24. Yeah, you’d need something like a picture of Rush L or Pat B. on a rainbow/pink triangle flag

  25. @46 – you’re right. That’s much closer to the original. Maybe that picture of Rush from the conservative convention speech that keeps popping up on Olbermans show next to a rainbow flag.

  26. American Democrats,
    Could you please keep a closer eye on your redneck Republicans? Me thinks they’re about to pull a coup d’etat in Washington. Where’s Sneaky George when you need him?

  27. LOL, now I see he won the Nobel peace prize, which was voted on Feb 1. His accomplishment? Nothing, he gives people the feeling of hope for a better future…. Clearly a meaning award dont you think? Rather amazing that the Olympic committee sees through his personality and makes a better decision but the Nobel people cannot. Based upon the committee comment it clearly was a personality contest win and nothing of substance. Pretty much sums up a lot.

  28. Quoting Abi Sutherland at Making Light, “Nomination does not equal award. It is true that nominations closed very early in the Obama presidency. That does not mean that the award was decided then, nor on the basis of what was known at that time.
    “I strongly suspect that pointing out the date of nomination is going to be a wingnut marker. It has all the hallmarks: it’s both factually true and entirely misleading, and it is designed to reinforce existing views rather than inform.”

  29. Looks sinister to me. Obama’s “hope” becomes the hope that the confederacy will return to power and put him in his place.

    It’s the kind of flag that makes me want to *know* whether the person flying it is armed.

  30. A symbol’s meaning is defined by those who display the symbol, NOT by those who don’t.

    No other way around it. The hatred from the left against this symbol is a clear sign they don’t understand the meaning of the symbol by those who display it.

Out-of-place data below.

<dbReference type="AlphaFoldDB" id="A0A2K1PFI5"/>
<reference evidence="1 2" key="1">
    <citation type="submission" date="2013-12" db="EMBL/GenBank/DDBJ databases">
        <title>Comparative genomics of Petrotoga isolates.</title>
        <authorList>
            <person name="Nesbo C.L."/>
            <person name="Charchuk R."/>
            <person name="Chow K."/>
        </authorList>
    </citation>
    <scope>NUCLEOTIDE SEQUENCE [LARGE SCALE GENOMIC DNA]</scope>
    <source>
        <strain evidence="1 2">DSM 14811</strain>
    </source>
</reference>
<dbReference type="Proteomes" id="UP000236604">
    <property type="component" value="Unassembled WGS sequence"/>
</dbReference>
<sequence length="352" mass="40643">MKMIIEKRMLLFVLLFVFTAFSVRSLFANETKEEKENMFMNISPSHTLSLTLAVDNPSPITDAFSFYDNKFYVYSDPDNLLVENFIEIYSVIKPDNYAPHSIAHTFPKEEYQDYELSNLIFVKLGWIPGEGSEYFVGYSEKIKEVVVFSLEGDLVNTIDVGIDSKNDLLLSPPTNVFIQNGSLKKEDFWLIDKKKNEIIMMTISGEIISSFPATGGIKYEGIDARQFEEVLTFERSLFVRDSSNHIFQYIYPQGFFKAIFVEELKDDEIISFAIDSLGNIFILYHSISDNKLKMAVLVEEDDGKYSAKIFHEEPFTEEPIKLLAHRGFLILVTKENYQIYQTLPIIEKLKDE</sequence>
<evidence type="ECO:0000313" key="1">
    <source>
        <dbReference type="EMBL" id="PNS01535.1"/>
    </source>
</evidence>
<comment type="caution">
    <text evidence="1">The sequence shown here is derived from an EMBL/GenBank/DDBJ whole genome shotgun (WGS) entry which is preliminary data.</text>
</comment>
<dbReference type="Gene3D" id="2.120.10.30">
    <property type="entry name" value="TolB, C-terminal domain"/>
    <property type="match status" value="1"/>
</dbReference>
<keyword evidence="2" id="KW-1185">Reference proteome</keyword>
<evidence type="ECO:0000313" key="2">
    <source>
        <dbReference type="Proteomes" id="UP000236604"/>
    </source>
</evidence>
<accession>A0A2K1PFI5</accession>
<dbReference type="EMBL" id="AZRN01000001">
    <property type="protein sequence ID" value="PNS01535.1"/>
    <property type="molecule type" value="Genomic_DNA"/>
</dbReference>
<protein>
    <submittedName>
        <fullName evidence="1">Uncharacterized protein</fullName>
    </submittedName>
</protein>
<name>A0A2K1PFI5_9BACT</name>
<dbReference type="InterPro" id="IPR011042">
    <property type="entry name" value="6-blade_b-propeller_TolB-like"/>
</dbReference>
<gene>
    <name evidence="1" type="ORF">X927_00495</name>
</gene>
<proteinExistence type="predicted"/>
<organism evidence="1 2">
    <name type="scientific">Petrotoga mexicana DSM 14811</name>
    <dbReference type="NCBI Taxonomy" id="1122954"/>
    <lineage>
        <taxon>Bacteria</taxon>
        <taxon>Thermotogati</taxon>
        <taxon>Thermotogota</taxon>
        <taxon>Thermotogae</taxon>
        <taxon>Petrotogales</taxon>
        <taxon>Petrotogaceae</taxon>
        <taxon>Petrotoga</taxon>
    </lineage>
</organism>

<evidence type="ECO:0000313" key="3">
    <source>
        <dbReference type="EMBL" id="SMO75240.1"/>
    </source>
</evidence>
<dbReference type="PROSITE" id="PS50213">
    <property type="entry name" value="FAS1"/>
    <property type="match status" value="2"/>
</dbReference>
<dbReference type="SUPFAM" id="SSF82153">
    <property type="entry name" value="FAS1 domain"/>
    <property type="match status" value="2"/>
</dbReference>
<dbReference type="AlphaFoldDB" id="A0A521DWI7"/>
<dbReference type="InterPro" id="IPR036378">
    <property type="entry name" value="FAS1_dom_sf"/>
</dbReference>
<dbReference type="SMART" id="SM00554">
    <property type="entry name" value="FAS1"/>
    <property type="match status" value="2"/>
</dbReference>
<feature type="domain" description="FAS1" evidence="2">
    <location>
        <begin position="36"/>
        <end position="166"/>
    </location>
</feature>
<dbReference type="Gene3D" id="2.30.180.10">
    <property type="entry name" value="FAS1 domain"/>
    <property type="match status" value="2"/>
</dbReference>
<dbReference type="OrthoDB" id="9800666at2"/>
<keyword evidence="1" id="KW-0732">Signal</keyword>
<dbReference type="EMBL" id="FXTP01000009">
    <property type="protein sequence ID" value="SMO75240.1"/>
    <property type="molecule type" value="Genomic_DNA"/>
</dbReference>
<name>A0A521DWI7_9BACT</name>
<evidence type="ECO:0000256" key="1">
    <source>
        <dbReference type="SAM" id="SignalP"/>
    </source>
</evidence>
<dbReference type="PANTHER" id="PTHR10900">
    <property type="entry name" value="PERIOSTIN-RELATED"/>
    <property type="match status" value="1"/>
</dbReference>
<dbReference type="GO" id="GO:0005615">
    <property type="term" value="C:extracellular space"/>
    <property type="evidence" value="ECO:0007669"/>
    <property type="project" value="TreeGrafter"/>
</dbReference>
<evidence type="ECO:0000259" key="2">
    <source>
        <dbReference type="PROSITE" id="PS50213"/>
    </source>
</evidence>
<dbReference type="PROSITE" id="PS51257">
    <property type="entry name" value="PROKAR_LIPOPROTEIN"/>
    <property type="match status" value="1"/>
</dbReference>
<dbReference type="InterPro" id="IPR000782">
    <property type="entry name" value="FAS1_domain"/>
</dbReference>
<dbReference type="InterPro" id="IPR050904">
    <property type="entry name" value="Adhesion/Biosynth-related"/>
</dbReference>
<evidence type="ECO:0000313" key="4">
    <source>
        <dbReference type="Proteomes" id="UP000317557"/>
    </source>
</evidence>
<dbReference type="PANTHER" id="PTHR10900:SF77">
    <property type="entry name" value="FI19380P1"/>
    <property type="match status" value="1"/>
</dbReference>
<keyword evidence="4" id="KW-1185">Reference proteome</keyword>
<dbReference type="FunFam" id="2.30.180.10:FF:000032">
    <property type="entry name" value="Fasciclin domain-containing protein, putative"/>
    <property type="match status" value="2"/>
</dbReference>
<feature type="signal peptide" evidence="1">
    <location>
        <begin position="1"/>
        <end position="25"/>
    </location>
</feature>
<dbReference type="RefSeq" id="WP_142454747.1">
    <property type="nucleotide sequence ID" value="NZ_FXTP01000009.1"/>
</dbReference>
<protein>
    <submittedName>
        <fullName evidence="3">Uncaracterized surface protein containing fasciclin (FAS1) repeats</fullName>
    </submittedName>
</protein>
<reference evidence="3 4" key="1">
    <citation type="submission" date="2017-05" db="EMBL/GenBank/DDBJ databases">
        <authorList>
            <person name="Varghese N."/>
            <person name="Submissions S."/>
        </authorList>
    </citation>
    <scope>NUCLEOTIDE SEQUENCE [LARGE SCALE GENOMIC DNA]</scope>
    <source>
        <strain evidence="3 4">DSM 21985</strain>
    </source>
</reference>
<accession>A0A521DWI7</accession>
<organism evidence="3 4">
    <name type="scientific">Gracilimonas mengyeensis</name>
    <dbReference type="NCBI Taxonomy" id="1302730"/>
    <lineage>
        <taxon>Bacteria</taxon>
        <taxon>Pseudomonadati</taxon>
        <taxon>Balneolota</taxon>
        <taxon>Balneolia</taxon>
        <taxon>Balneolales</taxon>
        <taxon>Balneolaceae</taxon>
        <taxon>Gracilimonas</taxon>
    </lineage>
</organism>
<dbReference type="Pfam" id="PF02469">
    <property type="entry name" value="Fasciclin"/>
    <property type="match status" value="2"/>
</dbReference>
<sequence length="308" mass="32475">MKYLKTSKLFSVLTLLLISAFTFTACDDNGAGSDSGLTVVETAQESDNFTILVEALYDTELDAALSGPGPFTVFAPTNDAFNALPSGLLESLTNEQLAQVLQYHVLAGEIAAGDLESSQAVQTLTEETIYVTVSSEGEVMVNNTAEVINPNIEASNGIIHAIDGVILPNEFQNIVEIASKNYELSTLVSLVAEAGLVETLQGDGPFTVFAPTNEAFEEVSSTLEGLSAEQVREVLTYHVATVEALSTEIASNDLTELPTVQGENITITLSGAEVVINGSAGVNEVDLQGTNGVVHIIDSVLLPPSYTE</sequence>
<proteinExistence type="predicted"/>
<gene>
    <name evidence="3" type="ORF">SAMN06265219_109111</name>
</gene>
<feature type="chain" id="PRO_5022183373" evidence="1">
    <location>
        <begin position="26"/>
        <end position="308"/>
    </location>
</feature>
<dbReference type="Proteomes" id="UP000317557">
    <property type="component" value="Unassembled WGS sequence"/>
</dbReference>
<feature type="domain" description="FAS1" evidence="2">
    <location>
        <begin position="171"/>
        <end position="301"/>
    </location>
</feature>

CLEARLY the person who made this does NOT see the stars and bars as a racist symbol, therefore, it’s not intended to be, therefore, it’s not.

    I’ve lived in the South my entire life and I’ve only met a SINGLE person that is both a racist and someone who displays the Confederate flag. 100% of every one else I’ve ever known to display this flag has done so out of Southern pride, even that one racist displayed the flag out of Southern pride and racism wasn’t part of his reason he displayed the flag.

    Once more: A symbol’s meaning is defined by those who display the symbol, NOT by those who don’t. Imagine a bunch of people that don’t like Obama suddenly claimed that his “O” symbol stood for communism… Would it make it so?

  31. IQ:

    Actually, a symbol’s meaning is defined by those who make the symbol, and your apologia for a racist symbol is pretty damn silly both logically and rhetorically.

    That said, again, we’re not going to have a general discussion of Confederate symbolism here, so this is where that line of discussion ends.

  32. [deleted because I already said a particular discussion is not going to go on in this thread, and people who are able to read should be able to comprehend what that means -- JS]

  33. How about a general discussion of semiotics and how symbols change in meaning over time, John?

    No?

    Oh, all right. I did that on Boing Boing anyway.

  34. I’d buy one. Maybe once upon a time I’d have been naive enough to fly it. John- you pointed out to me that some might be offended by the Battle Flag and convinced me it was in bad taste to do so.

    This flag doesn’t confuse me like it seems to have so many of you. I believe in Southern Pride, local government, and states rights. I voted for Obama because I thought he was the best man for the job of representing the people of the country as an Executive power.

    Still not sure what all the fuss it about with combining the two in a flag. I got ones with John Wayne, Willie Nelson, and an Eagle on it too. If I find one with John Scalvi on it- I’d buy of those too.